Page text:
Tuesday, 14 April, 2015

This blog has been written by John Wood, the son of a soldier who was among the troops who entered Bergen-Belsen on 15 April 1945, to mark the 70th anniversary of the camp's liberation.

It must have been in the late 1970s that my father Leonard Berney, a former senior British Army officer, first told me of the part he played in the liberation of Belsen. Some 35 years later, he decided to turn his account of the camp’s liberation into a book and he asked me if I would like to be its editor. I was honoured to have this responsibility bestowed upon me, and I hope I have done it justice. 

One of the reasons he wanted to write the book was to help ensure future generations know the truth about the Holocaust. If there’s one thing he can’t stand, it’s Holocaust deniers:

‘In the last few years I have become aware that there were people in the UK and elsewhere who deny that the Holocaust ever happened; they assert that it is all a lie. It is not a lie. I know what Nazism did: I was there!

‘I have always thought it important to do what I could to inform the younger generation that the Holocaust did happen, and to remind them of the events of the 1930s and how easily a democratic government can become a dictatorship if the citizens of that country allow that to happen. Over recent years I have written several articles and given lectures, and now I present this book about my experience at the Bergen-Belsen concentration camp.’

Being the son of a Belsen liberator certainly has been eventful. I attended the 1995 commemoration of the liberation of Belsen in Hyde Park, London. There I met Lord Greville Janner, who also served with my father at Belsen, as well as Norman Turgel who was with the British Intelligence Corps – both of whom remembered my father from 1945. In fact, Norman even told me that my father was instrumental in helping Norman and Gena, a Belsen survivor, stay in touch with each other after Norman had to return to the UK. They later married.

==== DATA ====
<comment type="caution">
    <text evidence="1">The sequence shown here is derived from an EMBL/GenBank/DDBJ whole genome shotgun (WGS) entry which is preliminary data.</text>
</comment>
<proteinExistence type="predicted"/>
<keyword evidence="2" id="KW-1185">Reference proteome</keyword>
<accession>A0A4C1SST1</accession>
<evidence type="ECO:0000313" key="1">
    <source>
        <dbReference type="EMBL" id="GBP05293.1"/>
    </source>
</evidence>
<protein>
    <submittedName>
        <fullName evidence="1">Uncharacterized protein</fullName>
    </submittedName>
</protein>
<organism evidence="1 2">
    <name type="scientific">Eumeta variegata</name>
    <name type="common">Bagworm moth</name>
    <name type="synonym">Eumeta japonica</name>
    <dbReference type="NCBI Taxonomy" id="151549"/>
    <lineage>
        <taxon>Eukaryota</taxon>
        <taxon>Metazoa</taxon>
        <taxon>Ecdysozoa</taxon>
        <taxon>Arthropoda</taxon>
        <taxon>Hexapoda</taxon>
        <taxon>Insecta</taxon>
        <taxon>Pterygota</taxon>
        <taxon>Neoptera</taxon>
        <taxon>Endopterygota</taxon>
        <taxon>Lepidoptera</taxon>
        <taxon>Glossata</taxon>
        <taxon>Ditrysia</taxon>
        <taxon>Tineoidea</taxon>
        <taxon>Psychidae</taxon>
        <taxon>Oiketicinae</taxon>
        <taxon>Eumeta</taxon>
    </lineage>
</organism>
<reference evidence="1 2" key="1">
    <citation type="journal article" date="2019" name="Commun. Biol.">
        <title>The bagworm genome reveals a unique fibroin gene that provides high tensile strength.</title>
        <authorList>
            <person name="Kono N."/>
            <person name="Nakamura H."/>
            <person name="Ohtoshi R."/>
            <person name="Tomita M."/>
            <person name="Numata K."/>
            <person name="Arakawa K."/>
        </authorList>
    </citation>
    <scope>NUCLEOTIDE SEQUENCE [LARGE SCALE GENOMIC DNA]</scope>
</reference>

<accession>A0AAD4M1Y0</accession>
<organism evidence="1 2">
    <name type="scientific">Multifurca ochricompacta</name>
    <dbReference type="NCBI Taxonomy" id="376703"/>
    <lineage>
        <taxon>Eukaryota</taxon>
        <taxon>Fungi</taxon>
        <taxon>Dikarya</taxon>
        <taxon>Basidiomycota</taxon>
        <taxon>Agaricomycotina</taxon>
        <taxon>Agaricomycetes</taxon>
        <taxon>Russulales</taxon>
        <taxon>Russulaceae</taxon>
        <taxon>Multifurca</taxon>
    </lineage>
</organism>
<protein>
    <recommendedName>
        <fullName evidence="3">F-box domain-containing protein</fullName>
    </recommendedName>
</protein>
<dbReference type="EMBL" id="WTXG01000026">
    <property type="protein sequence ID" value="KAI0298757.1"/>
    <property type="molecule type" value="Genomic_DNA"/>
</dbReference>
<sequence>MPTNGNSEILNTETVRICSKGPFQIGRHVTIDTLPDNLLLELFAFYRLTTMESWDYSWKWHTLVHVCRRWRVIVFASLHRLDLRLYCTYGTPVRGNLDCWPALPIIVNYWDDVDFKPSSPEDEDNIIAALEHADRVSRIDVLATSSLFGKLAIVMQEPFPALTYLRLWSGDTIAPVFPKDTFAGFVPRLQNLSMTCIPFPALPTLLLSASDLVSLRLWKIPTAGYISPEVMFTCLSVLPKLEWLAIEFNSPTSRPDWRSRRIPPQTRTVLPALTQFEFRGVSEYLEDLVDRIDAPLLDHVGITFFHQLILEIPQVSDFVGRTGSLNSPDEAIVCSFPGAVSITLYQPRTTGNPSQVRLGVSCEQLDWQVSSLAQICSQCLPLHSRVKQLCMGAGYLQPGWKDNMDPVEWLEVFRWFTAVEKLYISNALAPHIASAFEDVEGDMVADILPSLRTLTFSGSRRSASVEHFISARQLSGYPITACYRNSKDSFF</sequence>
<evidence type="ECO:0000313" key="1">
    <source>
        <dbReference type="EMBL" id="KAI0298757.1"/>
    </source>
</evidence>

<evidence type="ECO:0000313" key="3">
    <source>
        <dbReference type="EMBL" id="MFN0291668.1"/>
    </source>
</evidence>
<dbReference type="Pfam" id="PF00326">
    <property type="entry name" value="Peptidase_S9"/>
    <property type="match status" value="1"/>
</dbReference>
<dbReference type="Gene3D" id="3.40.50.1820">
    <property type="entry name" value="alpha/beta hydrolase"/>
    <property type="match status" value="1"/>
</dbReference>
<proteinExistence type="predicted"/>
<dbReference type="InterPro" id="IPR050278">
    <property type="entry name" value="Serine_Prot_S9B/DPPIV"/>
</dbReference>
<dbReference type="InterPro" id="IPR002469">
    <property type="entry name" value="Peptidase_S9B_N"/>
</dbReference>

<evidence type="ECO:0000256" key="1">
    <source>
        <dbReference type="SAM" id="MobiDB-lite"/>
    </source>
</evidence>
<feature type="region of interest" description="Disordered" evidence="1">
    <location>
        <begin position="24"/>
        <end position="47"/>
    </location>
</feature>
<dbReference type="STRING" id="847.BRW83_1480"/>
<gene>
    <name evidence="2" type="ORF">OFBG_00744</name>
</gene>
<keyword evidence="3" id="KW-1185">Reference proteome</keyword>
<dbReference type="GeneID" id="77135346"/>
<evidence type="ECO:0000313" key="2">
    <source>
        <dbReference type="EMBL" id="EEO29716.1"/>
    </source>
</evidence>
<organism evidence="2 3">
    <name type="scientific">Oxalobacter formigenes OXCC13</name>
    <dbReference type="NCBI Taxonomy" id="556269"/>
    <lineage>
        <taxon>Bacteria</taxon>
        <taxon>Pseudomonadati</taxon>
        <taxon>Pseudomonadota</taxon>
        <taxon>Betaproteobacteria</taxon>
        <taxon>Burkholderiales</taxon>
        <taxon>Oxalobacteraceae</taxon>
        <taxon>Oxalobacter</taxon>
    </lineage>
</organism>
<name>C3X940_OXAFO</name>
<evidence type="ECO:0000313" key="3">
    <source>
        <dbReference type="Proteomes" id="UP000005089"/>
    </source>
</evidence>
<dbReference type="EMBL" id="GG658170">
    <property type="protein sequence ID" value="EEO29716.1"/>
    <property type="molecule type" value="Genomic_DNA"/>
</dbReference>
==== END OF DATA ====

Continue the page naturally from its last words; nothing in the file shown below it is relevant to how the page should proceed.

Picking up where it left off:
Since then, my father has given talks about the liberation and has appeared in numerous TV news reports and documentaries about the Holocaust – most notably Night Will Fall. He has also given many talks on liberating the camp, including at the University of Greenwich, London, and Congregation Ner Tamid, Las Vegas.

As my father’s ‘agent’, I regularly receive requests to get access to him for interview and the like. A year or so ago, I received an email from the daughter of a Belsen survivor who explained that her mother had told her all these years how a British officer called Leonard Berney saved her life in Belsen. The Belsen survivor in question was Nanette Blitz Konig, a former classmate of Anne Frank. The story attracted a lot of media attention. I almost feel I am now a part of Nanette’s family.